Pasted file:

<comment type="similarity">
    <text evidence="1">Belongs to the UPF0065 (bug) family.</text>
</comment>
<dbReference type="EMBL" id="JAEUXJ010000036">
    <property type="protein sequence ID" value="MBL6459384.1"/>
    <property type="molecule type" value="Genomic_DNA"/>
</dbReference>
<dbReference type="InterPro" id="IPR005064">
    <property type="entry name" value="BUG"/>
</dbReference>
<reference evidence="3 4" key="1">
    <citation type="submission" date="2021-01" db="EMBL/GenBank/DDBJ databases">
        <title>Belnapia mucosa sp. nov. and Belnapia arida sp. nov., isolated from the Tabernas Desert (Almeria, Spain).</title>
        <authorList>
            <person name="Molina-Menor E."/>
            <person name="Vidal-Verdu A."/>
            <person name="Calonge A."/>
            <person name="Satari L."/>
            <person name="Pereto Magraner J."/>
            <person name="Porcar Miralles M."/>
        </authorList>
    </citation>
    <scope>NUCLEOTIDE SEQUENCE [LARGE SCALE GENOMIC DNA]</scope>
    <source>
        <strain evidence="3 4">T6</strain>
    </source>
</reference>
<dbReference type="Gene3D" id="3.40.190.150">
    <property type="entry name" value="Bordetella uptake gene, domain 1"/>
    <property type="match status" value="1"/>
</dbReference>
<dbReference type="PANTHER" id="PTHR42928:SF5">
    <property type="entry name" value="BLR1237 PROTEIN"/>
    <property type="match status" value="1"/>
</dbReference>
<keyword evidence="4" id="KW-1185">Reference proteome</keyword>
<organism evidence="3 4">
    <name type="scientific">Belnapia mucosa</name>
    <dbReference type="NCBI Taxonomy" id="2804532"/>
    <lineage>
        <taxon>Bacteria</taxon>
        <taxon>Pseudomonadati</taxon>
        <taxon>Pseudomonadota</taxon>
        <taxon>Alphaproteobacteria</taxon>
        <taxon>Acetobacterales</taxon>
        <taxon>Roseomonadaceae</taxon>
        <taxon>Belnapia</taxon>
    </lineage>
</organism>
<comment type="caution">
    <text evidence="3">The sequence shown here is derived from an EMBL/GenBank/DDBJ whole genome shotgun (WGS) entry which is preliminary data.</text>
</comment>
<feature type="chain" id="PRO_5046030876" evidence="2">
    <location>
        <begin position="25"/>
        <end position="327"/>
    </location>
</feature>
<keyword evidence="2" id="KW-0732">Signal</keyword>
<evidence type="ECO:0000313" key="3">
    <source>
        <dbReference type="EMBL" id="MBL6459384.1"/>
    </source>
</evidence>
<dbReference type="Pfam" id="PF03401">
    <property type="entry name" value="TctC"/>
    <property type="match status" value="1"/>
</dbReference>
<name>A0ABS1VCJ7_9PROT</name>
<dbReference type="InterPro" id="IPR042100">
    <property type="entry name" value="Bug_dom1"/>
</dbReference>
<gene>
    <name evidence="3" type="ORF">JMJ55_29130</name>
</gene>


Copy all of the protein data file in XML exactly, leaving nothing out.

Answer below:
<comment type="similarity">
    <text evidence="1">Belongs to the UPF0065 (bug) family.</text>
</comment>
<dbReference type="EMBL" id="JAEUXJ010000036">
    <property type="protein sequence ID" value="MBL6459384.1"/>
    <property type="molecule type" value="Genomic_DNA"/>
</dbReference>
<dbReference type="InterPro" id="IPR005064">
    <property type="entry name" value="BUG"/>
</dbReference>
<reference evidence="3 4" key="1">
    <citation type="submission" date="2021-01" db="EMBL/GenBank/DDBJ databases">
        <title>Belnapia mucosa sp. nov. and Belnapia arida sp. nov., isolated from the Tabernas Desert (Almeria, Spain).</title>
        <authorList>
            <person name="Molina-Menor E."/>
            <person name="Vidal-Verdu A."/>
            <person name="Calonge A."/>
            <person name="Satari L."/>
            <person name="Pereto Magraner J."/>
            <person name="Porcar Miralles M."/>
        </authorList>
    </citation>
    <scope>NUCLEOTIDE SEQUENCE [LARGE SCALE GENOMIC DNA]</scope>
    <source>
        <strain evidence="3 4">T6</strain>
    </source>
</reference>
<dbReference type="Gene3D" id="3.40.190.150">
    <property type="entry name" value="Bordetella uptake gene, domain 1"/>
    <property type="match status" value="1"/>
</dbReference>
<dbReference type="PANTHER" id="PTHR42928:SF5">
    <property type="entry name" value="BLR1237 PROTEIN"/>
    <property type="match status" value="1"/>
</dbReference>
<keyword evidence="4" id="KW-1185">Reference proteome</keyword>
<organism evidence="3 4">
    <name type="scientific">Belnapia mucosa</name>
    <dbReference type="NCBI Taxonomy" id="2804532"/>
    <lineage>
        <taxon>Bacteria</taxon>
        <taxon>Pseudomonadati</taxon>
        <taxon>Pseudomonadota</taxon>
        <taxon>Alphaproteobacteria</taxon>
        <taxon>Acetobacterales</taxon>
        <taxon>Roseomonadaceae</taxon>
        <taxon>Belnapia</taxon>
    </lineage>
</organism>
<comment type="caution">
    <text evidence="3">The sequence shown here is derived from an EMBL/GenBank/DDBJ whole genome shotgun (WGS) entry which is preliminary data.</text>
</comment>
<feature type="chain" id="PRO_5046030876" evidence="2">
    <location>
        <begin position="25"/>
        <end position="327"/>
    </location>
</feature>
<keyword evidence="2" id="KW-0732">Signal</keyword>
<evidence type="ECO:0000313" key="3">
    <source>
        <dbReference type="EMBL" id="MBL6459384.1"/>
    </source>
</evidence>
<dbReference type="Pfam" id="PF03401">
    <property type="entry name" value="TctC"/>
    <property type="match status" value="1"/>
</dbReference>
<name>A0ABS1VCJ7_9PROT</name>
<dbReference type="InterPro" id="IPR042100">
    <property type="entry name" value="Bug_dom1"/>
</dbReference>
<gene>
    <name evidence="3" type="ORF">JMJ55_29130</name>
</gene>